I am pleased to be able to announce the launch of “Investigating the Post Office scandal” – a podcast by Rebecca Thomson and me.
Rebecca will be known to you as the journalist who broke the story of the Post Office scandal after speaking to Lee Castleton, Alan Bates, Jo Hamilton and many other former Subpostmasters back in 2008/2009.
This podcast was her idea and I was thrilled when she approached me and suggested we make it.
With a combination of Rebecca’s enthusiasm and my vague understanding of technical things, we are groping our way towards being able to deliver you interviews, content and updates based on our coverage of the story.
I am delighted that Whistledown Productions have very kindly allowed us to use their studios, pick their expert brains and generally sit in the background keeping an eye on what we’re doing.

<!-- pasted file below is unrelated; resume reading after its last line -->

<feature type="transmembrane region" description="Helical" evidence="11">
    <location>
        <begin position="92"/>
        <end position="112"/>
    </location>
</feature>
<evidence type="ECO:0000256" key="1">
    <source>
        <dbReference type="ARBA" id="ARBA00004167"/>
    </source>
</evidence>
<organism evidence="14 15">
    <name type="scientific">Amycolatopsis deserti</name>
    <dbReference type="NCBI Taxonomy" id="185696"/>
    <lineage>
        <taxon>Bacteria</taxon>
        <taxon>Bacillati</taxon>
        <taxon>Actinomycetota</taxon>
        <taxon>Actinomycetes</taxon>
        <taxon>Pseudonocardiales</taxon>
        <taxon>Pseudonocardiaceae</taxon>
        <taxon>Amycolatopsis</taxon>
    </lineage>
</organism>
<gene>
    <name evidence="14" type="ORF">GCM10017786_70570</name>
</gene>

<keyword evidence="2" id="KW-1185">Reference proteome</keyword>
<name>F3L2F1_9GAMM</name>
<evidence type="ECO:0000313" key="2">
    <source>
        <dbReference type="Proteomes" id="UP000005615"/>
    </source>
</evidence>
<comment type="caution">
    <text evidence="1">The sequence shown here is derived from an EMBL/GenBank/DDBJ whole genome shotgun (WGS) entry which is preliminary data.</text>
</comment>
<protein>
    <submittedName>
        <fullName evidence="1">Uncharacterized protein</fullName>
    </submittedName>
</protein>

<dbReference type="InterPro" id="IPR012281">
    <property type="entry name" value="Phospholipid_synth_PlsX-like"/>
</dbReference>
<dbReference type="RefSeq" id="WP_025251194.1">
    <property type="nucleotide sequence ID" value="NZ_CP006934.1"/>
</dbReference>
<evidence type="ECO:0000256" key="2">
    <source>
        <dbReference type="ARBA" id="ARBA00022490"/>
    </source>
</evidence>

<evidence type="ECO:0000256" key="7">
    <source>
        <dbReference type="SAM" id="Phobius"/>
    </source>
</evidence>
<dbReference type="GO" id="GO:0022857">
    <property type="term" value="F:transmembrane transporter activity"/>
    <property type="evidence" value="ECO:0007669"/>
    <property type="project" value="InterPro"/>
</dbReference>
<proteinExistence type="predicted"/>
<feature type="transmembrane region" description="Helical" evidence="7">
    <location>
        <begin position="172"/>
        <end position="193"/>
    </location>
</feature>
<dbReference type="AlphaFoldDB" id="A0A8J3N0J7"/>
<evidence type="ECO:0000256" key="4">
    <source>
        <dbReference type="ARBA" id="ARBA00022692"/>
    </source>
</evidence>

That means all the production and editorial mistakes are ours and ours alone. Rebecca and I are the sole arbiters of what goes in and out of the podcast. The level of technical skill we are bringing to this process is limited, but hopefully improving as we feel our way into it.
Getting the project off the ground has been more work than either of us expected, but we have at least made it to the point whereby we have been able to upload our first three episodes.
You can find them here:
https://audioboom.com/channels/5081946 (please share that link)
Episode 1 is an introduction to the podcast and the scandal itself.
Episode 2 features interviews with former Postmasters Gillian Harrison, who had just had her conviction quashed, and Neil Hudgell, who talked about the current direction of travel with regards to Postmaster compensation.
Episode 3 was recorded at The Oval cricket ground after Rebecca and I attended the first of two compensation hearings held by the statutory inquiry into the scandal. It features interviews with David Enright from Howe and Co and Kevin Brown, husband of former Subpostmaster Sharon who was one of the 555 group litigation claimants.
Give the podcasts a try, and let me know if you have any feedback or ideas. If you search for “Investigating the Post Office Scandal” on Spotify or Apple Music, you can follow the podcast and get each episode dropping into your phone or computer when it is released.